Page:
Province creates Pregnancy and Infant Loss Awareness Day

Families who have had children die during pregnancy or infancy are celebrating the province's decision to officially make Oct. 15 Pregnancy and Infant Loss Awareness Day.

‘I hope it would open up more conversations about it. It happens to so many more families than we know’

People taking part in the Walk to Remember stream out of the IWK Health Centre in Halifax. (Stephanie Blanchet/CBC)

Families who have had children die during pregnancy or infancy are celebrating the province's decision to officially make Oct. 15 Pregnancy and Infant Loss Awareness Day. 

The act was passed in the provincial legislature with unanimous consent on Friday. 

"I think it's wonderful that Nova Scotia has finally passed this bill," said Stacey MacLean, one of the organizers of the Walk to Remember, a walk held to honour the children who die at the very beginning of their lives.  

She said it's important for people to recognize how common it is for families to lose children during pregnancy and infancy.  

Heidi Brazier agrees. Two of her grandchildren died shortly after they were born. She hopes having an official day dedicated to that kind of loss will open people's eyes. 

Heidi Brazier had two grandchildren who died shortly after being born. She hopes having a day set aside to recognise pregnancy and infant loss will help people open up and talk about it more. (Stephanie Blanchet/CBC)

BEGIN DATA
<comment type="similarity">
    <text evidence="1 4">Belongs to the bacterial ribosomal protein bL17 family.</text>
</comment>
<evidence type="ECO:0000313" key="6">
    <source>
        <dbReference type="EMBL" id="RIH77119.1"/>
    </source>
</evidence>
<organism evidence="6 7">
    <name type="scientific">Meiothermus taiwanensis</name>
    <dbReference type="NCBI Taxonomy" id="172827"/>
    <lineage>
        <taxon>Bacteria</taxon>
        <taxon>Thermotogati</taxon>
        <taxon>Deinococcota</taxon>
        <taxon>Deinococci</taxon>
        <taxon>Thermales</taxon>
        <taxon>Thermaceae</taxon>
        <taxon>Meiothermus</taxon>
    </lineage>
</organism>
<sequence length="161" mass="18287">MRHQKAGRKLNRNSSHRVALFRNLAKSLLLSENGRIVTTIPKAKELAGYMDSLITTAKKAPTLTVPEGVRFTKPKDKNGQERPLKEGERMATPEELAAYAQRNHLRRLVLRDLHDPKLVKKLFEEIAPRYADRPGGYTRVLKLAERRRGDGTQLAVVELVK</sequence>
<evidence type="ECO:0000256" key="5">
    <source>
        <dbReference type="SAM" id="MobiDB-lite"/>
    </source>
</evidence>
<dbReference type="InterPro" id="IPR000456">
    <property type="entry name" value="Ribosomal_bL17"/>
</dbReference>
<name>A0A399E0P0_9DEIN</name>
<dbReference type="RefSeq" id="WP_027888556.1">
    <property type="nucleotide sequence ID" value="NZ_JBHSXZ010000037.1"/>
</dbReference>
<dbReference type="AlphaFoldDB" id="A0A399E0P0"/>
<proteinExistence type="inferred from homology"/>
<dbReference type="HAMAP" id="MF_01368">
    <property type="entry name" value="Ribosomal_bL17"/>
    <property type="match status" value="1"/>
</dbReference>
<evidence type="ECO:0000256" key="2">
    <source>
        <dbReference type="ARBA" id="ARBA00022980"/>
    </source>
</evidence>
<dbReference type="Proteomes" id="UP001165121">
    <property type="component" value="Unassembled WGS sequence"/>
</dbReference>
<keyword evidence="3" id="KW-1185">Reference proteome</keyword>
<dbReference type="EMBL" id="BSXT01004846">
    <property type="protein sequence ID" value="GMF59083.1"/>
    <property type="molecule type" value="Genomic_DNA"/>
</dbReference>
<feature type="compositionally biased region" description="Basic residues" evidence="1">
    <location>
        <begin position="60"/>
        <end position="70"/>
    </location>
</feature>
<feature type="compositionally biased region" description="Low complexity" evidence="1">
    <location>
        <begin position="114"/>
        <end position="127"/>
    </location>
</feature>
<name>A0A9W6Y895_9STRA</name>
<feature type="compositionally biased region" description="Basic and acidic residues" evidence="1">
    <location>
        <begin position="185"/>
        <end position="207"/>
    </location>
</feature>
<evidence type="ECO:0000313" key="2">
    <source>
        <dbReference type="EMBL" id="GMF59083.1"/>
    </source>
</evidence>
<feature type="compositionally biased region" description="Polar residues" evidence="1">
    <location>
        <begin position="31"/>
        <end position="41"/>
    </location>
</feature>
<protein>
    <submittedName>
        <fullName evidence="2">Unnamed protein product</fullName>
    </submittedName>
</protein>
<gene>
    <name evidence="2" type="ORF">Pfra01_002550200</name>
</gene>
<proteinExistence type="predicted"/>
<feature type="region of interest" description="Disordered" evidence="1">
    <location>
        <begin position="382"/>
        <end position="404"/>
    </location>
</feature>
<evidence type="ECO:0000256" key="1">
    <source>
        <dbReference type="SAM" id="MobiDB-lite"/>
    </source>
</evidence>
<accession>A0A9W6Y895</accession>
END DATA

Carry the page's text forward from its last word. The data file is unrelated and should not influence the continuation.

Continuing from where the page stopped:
"I hope it would open up more conversations about it. It happens to so many more families than we know because many people don't talk about it and I think it's an important conversation for people to have," said Brazier. 

That's part of the reason the Walk to Remember was started.  

"We're just glad that people have a spot to come and communicate and talk with people who have gone through something they have gone through, because years ago it was never talked about," said MacLean.    

A group of volunteers along with staff at the IWK Health Centre help organize the Walk to Remember. It started with a group of women who all lost a child. 

"We just wanted something to remember babies that never got the chance to maybe walk in the footsteps that we would have liked them to take," said MacLean.   

Stacey MacLean helps organise the Walk to Remember. (Stephanie Blanchet/CBC)

She lost her first child while she was seven months pregnant back in 2006. That baby, who she named William, was stillborn and doctors couldn't figure out why. 

Not knowing what caused William's death plagued MacLean and worried her as she went on to give birth to three healthy children. 

"There's not a moment that goes by that I don't think about him or wonder what he would have been like with his brothers."

Her dead son is still a part of her family though. MacLean has pictures of William throughout her home, making sure she never forgets.

with files from Stephanie Blanchet